Saturday, March 24, 2012

Created to be a Hero

Who am I?  It is one of the great ancient questions of life.  Even though we are existing in this body and doing certain actions and believing certain beliefs, there is a part of us that wants to know who we are.  We know that we are not our jobs, we are not our hobbies, we are not are political party, and we are not even our relationships.  Most of those things are just masks and disguises we use because we are so uncertain about our true identity.  Any identity is better than no identity so we settle for these counterfeits.

Here is a thought: What if it were possible to gain a glimpse of who we truly are? What would that be worth?  What would you be willing to pay?  Rather than existing in life trying to fulfill on the responsibilities of the different roles we play we can start to live the life God created us to experience.  What an awesome thing that would be!



In order for that to happen we have bypass the mental barriers we have erected in our minds and allow Truth to speak to our hearts.  We can be told in a thousand different times that we are new creations, God’s children, God’s holy nation, and saints but unless these truths make it past our mind and into our hearts they are just words and our lives remain unchanged.



One of the ways the Holy Spirit bypasses the defenses of our mind and attacks our hearts is through the use of stories.  In 2 Samuel 12 we see a good example of this.  In the previous chapter we read about King David’s terrible sin of adultery and treachery.  He stole the wife of one of his most devoted men and then had him, Uriah, murdered.  David took advantage of Uriah’s trust and sent him to battle carrying the orders that sealed his demise.



For more than a year David continued life as normal, believing that he had gotten way with it.  There was no repentance when David went to offer sacrifices or worship in the tabernacle. David’s mind told him that everything was okay.



But we know things weren’t okay, and God sent Nathan the Prophet to confront David.  Nathan told David a story about a rich man with lots of sheep his neighbor a poor man with one pet ewe lamb.  One day the rich man has a visitor, but rather than using one of his own sheep for supper the rich man steals his neighbor’s ewe lamb and uses it for supper.  What was David’s response?

David was furious.  “As surely as the LORD lives,” he vowed, “any man who would do such a thing deserves to die! He must repay four lambs to the poor man for the one he stole and for having no pity.” 
Then Nathan said to David, “You are that man…” 
Then David confessed to Nathan, “I have sinned against the LORD” (2 Samuel 12:5-7, 13; NLT).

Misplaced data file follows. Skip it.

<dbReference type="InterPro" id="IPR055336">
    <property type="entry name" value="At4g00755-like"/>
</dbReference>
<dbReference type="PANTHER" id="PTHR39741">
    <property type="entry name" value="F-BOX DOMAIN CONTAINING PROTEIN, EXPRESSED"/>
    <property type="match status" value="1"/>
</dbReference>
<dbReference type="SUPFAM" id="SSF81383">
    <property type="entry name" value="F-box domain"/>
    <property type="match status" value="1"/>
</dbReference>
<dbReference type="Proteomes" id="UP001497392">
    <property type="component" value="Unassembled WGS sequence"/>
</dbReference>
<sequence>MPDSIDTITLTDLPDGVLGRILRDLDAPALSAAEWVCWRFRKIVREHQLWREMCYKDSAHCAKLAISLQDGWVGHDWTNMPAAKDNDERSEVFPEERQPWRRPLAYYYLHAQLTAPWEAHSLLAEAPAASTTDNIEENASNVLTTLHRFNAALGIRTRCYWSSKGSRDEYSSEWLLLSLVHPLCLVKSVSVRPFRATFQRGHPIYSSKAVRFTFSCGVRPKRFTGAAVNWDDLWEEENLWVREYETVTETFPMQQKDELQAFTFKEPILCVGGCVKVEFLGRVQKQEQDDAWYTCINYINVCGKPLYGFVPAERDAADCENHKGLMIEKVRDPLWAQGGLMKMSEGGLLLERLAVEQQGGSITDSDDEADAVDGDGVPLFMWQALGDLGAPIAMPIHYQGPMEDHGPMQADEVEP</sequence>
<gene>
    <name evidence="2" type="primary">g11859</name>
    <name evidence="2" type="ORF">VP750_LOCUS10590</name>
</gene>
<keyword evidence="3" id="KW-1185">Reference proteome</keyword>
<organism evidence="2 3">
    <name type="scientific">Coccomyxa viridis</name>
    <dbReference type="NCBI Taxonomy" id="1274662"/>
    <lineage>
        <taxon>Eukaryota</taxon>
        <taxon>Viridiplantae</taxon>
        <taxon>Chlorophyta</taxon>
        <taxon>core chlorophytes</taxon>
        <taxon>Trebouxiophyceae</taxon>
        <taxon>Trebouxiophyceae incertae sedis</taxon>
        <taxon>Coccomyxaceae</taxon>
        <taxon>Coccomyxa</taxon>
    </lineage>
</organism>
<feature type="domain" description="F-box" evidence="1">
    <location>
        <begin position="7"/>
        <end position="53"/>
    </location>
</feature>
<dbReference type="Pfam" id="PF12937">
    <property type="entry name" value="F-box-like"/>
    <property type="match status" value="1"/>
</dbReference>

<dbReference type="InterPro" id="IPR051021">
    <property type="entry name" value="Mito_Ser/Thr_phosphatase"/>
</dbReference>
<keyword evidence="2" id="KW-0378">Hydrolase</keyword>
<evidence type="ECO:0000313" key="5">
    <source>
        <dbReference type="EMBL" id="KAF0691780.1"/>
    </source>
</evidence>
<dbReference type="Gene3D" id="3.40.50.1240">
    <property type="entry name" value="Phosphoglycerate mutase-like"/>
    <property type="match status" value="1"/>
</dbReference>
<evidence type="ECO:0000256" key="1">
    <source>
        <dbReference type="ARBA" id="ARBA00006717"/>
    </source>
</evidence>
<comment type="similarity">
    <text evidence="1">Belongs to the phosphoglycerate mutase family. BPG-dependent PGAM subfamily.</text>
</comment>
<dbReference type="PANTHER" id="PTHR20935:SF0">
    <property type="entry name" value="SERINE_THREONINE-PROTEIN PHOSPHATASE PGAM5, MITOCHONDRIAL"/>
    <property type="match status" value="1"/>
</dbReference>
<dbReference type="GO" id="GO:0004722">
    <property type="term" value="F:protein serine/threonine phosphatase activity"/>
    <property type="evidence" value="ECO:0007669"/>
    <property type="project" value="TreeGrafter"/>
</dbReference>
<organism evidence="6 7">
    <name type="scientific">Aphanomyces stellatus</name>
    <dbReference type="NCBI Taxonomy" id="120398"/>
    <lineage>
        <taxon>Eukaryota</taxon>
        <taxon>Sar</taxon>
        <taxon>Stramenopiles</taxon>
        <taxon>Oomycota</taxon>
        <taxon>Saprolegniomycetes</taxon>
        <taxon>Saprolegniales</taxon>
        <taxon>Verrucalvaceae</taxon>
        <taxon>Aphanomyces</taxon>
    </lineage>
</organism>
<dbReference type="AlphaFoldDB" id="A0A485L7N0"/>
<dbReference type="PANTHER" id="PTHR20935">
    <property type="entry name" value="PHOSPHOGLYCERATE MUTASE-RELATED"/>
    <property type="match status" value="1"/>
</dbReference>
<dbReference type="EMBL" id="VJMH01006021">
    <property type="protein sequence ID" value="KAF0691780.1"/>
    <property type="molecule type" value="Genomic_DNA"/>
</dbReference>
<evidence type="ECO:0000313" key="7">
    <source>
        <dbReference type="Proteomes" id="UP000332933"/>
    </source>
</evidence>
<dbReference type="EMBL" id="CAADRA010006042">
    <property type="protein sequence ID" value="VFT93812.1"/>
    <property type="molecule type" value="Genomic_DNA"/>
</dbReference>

What a year of Torah reading and sacrifices failed to accomplish a single simple story accomplished.  Truth was able to get around the defenses erected in David’s mind and come in through the back door of his heart.  That is the power of story.

As we seek to discover who we are and the life God created us to live not only do we have to look to God’s Word, but we also have to look at other ways Truth is communicated in our lives. One of those way is through stories, and the stories we enjoy reveal much about the life God has called us to live.  The heroes and heroines we come to love through those stories help us to understand the role God has called us to play in this life.

Each one of us has been called to be a hero.  True some us are called to be Batman, others Batgirl, some Commissioner Gordon, and still others Alfred.  Not one us was created to be Joker, Riddler, Poison Ivy, or Penguin, a villain who seeks to bring pain into people’s lives.  We are called to be heroes, to rescue people, and to give them hope in the midst of their pain.  In his short letter Jude wrote:
But you dear friends, must continue to build your lives on the foundation of your holy faith. And continue to pray as you are directed by the Holy Spirit. Live is such a way that God’s love can bless you as you wait for the eternal life that our Lord Jesus Christ in his mercy is going to give you. Show mercy to those whose faith is wavering. Rescue others by snatching them from the flames of judgment. They are still others to whom you need to show mercy, but be careful that you aren’t contaminated by their sins” (Jude 20-23; NLT).

The heroes we connect with in the stories that we love help us understand the way God sees us, the potential that our lives posses, and the calling that is on our lives.  John Eldredge in Waking the Dead wrote:
There are stories that you’ve loved; there are characters that you’ve resonated with down deep inside, maybe even dreamed that you could be.  Do you know why?  Deep is calling into deep.  They spoke to you—they speak even now—because they contain some hint or glimpse of your true self” (p. 83).

There is a hidden greatness within you.  You are more than your hobbies, jobs, political views, and relationships.  You are a Hero created by God.  Your glory isn’t discovered in trying not to sin as you go to church every Sunday.  Taking a risk and stepping out into an incredible adventure is how you discover your glory as you begin to rescue people from the Evil One.  You were created to be a hero.

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